The security outfit plans to open a data centre in Zurich by the end of 2019 which will store information on users in countries such as Europe, North America and Australia.
The source code of Kaspersky Lab products and software updates will be available for review by responsible stakeholders in a dedicated Transparency Center that will also be hosted in Switzerland and is expected to open this year.
The most important goal of our Global Transparency Initiative is to establish all reviewing processes in such a way that there will be no need to rely on our word alone about the integrity of our products, updates, detection rules, data storage, and things like that.
The move from Russian Federation comes months after the USA's Department of Homeland Security (DHS) issued an order that banned Kaspersky Lab products from being used by federal agencies.
Kaspersky Security Network is the cloud-based system through which Kaspersky collects data from the computers of its business customers, in order to spot and combat threats.
Moscow-based Kaspersky Lab has confirmed plans to build a data centre in Switzerland in an effort to allay Western national security concerns about its anti-virus software.
The creation of the Zurich Transparency Center is part of a larger plan announced by the company in October 2017, called the Global Transparency Initiative. The US government alleges the company's software represent a "grave risk" to USA national security.More news: Ebola outbreak: World Health Organization gets approval to use experimental vaccine in DRC
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"Our new center in Switzerland will strengthen the proven integrity of Kaspersky Lab's products, significantly improve the resilience of our IT infrastructure to any trust risk - even theoretical ones, and increase our transparency to current and future customers, as well as the general public", the written comment by the company's press service for Sputnik reads.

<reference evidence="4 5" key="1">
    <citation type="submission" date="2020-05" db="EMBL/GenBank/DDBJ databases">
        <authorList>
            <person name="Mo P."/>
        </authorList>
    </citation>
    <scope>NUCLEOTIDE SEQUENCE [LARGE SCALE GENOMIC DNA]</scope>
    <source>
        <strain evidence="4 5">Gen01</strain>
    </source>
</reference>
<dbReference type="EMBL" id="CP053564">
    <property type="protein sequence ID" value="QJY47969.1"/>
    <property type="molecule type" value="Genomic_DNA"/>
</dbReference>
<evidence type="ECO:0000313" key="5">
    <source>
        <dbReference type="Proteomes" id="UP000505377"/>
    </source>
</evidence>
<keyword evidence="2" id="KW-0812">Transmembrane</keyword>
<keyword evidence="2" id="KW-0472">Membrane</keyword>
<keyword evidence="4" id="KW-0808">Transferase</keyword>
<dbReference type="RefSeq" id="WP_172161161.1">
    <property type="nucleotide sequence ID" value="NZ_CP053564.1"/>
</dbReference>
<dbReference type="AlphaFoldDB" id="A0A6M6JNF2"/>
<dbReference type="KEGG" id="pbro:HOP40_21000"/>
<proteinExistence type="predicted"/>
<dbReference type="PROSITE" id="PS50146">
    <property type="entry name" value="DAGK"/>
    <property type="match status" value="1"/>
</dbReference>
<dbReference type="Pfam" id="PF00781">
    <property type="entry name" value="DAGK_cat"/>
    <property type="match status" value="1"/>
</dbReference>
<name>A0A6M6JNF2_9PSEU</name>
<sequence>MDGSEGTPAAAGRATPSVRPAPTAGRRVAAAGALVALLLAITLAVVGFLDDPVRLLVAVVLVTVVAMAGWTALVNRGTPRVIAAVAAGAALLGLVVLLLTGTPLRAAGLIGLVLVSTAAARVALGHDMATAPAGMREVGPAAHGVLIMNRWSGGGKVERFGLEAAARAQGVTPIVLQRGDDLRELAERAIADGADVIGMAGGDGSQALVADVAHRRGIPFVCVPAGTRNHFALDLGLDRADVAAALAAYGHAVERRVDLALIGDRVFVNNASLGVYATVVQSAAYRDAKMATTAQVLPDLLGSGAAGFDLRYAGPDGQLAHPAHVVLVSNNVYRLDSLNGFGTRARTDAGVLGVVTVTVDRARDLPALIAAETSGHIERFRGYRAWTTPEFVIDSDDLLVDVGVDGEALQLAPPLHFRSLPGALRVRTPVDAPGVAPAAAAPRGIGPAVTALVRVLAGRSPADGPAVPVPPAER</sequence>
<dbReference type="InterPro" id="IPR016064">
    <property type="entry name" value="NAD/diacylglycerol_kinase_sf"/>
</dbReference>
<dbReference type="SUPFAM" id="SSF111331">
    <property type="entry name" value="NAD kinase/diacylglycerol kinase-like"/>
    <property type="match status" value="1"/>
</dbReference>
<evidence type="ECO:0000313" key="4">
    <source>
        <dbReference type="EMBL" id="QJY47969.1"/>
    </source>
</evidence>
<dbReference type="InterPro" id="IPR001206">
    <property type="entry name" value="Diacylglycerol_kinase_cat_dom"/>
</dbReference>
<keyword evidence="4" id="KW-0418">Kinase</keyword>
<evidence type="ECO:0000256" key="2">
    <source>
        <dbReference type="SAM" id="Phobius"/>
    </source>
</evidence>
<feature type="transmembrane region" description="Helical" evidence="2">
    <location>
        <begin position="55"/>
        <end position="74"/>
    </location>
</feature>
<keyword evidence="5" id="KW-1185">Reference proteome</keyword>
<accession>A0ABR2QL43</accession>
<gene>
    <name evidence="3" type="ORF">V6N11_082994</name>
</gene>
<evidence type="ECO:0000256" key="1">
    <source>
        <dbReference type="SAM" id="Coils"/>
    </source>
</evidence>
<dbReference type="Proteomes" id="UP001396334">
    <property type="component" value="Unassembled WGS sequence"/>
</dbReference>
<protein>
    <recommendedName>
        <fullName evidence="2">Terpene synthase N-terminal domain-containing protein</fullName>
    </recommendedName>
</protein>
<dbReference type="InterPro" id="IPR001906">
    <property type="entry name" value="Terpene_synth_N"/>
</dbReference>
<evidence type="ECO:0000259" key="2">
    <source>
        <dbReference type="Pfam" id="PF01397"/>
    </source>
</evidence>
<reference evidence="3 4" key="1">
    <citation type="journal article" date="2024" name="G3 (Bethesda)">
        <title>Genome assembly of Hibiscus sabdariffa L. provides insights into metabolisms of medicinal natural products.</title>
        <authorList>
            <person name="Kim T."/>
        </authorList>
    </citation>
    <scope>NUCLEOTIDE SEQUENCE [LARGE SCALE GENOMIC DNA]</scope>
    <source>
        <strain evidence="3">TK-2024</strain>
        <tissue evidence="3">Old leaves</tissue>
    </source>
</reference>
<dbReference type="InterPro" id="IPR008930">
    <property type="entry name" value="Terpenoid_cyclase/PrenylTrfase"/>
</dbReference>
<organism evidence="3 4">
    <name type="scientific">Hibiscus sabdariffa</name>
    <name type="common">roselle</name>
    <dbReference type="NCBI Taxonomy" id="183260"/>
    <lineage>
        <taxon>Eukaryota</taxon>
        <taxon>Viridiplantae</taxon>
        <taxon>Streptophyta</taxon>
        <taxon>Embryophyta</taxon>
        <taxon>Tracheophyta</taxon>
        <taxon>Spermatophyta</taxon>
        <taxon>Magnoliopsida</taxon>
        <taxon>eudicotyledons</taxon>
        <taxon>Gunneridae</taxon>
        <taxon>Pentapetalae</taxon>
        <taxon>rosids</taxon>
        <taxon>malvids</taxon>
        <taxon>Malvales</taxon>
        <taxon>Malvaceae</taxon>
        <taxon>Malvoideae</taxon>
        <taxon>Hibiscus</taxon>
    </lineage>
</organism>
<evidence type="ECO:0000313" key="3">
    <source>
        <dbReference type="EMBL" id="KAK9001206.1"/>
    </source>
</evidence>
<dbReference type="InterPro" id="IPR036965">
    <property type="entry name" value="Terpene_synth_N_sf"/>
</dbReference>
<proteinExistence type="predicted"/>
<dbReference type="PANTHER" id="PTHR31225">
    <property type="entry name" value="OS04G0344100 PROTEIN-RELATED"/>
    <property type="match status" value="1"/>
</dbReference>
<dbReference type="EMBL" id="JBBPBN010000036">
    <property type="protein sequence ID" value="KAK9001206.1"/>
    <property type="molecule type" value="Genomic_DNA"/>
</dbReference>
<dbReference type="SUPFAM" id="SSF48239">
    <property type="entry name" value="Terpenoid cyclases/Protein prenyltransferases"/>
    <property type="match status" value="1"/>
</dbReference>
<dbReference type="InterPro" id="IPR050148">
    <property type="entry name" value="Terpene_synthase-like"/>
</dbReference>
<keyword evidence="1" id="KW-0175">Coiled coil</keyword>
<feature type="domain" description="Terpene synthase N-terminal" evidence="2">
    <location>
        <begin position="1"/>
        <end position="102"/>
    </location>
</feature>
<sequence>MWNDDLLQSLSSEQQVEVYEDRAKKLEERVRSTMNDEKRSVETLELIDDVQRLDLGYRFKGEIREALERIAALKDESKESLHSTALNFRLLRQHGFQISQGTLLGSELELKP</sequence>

"The new measures are the next steps in the development of the initiative, but they also reflect the company's commitment to working with others to address the growing challenges of industry fragmentation and a breakdown of trust", the cybersecurity firm says.
Dutch justice minister Ferd Grapperhaus told MPs in a letter that the cabinet had chose to stop using anti-virus software produced by Kaspersky Lab, in order to guarantee national security.
One of the easy attacks to make against Kaspersky Labs has been to focus on its Russian heritage and then raise questions of trust and regardless of whether it has any validity it has made an impact on brand association.
In addition, companies which work with the defence ministry and other vital services are also being advised to stop using the software, the minister said.
As a global cybersecurity solutions provider, Kaspersky Lab says it has always been committed to the most trustworthy industry practices, including strong protection for transmitted data, strict internal policies for data access, ongoing security testing of its infrastructure, and more.